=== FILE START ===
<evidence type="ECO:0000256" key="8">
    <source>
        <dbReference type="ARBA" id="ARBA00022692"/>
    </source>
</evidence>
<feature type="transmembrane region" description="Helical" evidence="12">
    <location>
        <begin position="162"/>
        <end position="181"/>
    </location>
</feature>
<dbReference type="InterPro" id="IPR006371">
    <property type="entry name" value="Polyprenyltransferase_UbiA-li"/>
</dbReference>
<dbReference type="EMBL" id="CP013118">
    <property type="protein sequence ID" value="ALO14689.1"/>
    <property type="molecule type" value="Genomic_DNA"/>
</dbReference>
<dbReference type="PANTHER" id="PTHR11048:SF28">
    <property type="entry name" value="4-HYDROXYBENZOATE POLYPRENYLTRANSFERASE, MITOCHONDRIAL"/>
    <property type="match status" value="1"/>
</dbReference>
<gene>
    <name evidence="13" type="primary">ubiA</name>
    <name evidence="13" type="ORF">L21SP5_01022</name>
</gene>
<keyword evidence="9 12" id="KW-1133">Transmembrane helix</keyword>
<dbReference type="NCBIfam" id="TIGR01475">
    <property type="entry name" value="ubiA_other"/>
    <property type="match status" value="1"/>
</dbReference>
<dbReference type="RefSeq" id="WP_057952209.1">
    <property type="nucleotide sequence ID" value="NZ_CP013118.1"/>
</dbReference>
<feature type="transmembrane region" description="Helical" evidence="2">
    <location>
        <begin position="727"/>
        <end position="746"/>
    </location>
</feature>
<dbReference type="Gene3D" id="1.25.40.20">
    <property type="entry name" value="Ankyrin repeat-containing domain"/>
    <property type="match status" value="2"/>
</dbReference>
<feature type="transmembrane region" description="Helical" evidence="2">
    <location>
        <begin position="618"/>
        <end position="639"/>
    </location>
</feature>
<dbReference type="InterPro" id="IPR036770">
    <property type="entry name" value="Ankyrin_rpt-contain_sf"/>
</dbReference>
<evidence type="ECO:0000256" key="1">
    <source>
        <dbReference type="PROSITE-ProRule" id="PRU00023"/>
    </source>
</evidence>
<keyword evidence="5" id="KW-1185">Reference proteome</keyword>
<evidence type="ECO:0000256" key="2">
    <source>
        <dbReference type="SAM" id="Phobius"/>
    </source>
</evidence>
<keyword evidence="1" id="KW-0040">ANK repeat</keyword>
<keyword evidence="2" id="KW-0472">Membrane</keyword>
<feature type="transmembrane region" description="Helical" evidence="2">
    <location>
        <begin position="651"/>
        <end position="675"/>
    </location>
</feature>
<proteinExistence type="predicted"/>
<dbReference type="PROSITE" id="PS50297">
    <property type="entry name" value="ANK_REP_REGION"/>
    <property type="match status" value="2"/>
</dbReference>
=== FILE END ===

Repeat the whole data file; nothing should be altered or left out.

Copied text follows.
<evidence type="ECO:0000256" key="8">
    <source>
        <dbReference type="ARBA" id="ARBA00022692"/>
    </source>
</evidence>
<feature type="transmembrane region" description="Helical" evidence="12">
    <location>
        <begin position="162"/>
        <end position="181"/>
    </location>
</feature>
<dbReference type="InterPro" id="IPR006371">
    <property type="entry name" value="Polyprenyltransferase_UbiA-li"/>
</dbReference>
<dbReference type="EMBL" id="CP013118">
    <property type="protein sequence ID" value="ALO14689.1"/>
    <property type="molecule type" value="Genomic_DNA"/>
</dbReference>
<dbReference type="PANTHER" id="PTHR11048:SF28">
    <property type="entry name" value="4-HYDROXYBENZOATE POLYPRENYLTRANSFERASE, MITOCHONDRIAL"/>
    <property type="match status" value="1"/>
</dbReference>
<gene>
    <name evidence="13" type="primary">ubiA</name>
    <name evidence="13" type="ORF">L21SP5_01022</name>
</gene>
<keyword evidence="9 12" id="KW-1133">Transmembrane helix</keyword>
<dbReference type="NCBIfam" id="TIGR01475">
    <property type="entry name" value="ubiA_other"/>
    <property type="match status" value="1"/>
</dbReference>
<dbReference type="RefSeq" id="WP_057952209.1">
    <property type="nucleotide sequence ID" value="NZ_CP013118.1"/>
</dbReference>
<feature type="transmembrane region" description="Helical" evidence="2">
    <location>
        <begin position="727"/>
        <end position="746"/>
    </location>
</feature>
<dbReference type="Gene3D" id="1.25.40.20">
    <property type="entry name" value="Ankyrin repeat-containing domain"/>
    <property type="match status" value="2"/>
</dbReference>
<feature type="transmembrane region" description="Helical" evidence="2">
    <location>
        <begin position="618"/>
        <end position="639"/>
    </location>
</feature>
<dbReference type="InterPro" id="IPR036770">
    <property type="entry name" value="Ankyrin_rpt-contain_sf"/>
</dbReference>
<evidence type="ECO:0000256" key="1">
    <source>
        <dbReference type="PROSITE-ProRule" id="PRU00023"/>
    </source>
</evidence>
<keyword evidence="5" id="KW-1185">Reference proteome</keyword>
<evidence type="ECO:0000256" key="2">
    <source>
        <dbReference type="SAM" id="Phobius"/>
    </source>
</evidence>
<keyword evidence="1" id="KW-0040">ANK repeat</keyword>
<keyword evidence="2" id="KW-0472">Membrane</keyword>
<feature type="transmembrane region" description="Helical" evidence="2">
    <location>
        <begin position="651"/>
        <end position="675"/>
    </location>
</feature>
<proteinExistence type="predicted"/>
<dbReference type="PROSITE" id="PS50297">
    <property type="entry name" value="ANK_REP_REGION"/>
    <property type="match status" value="2"/>
</dbReference>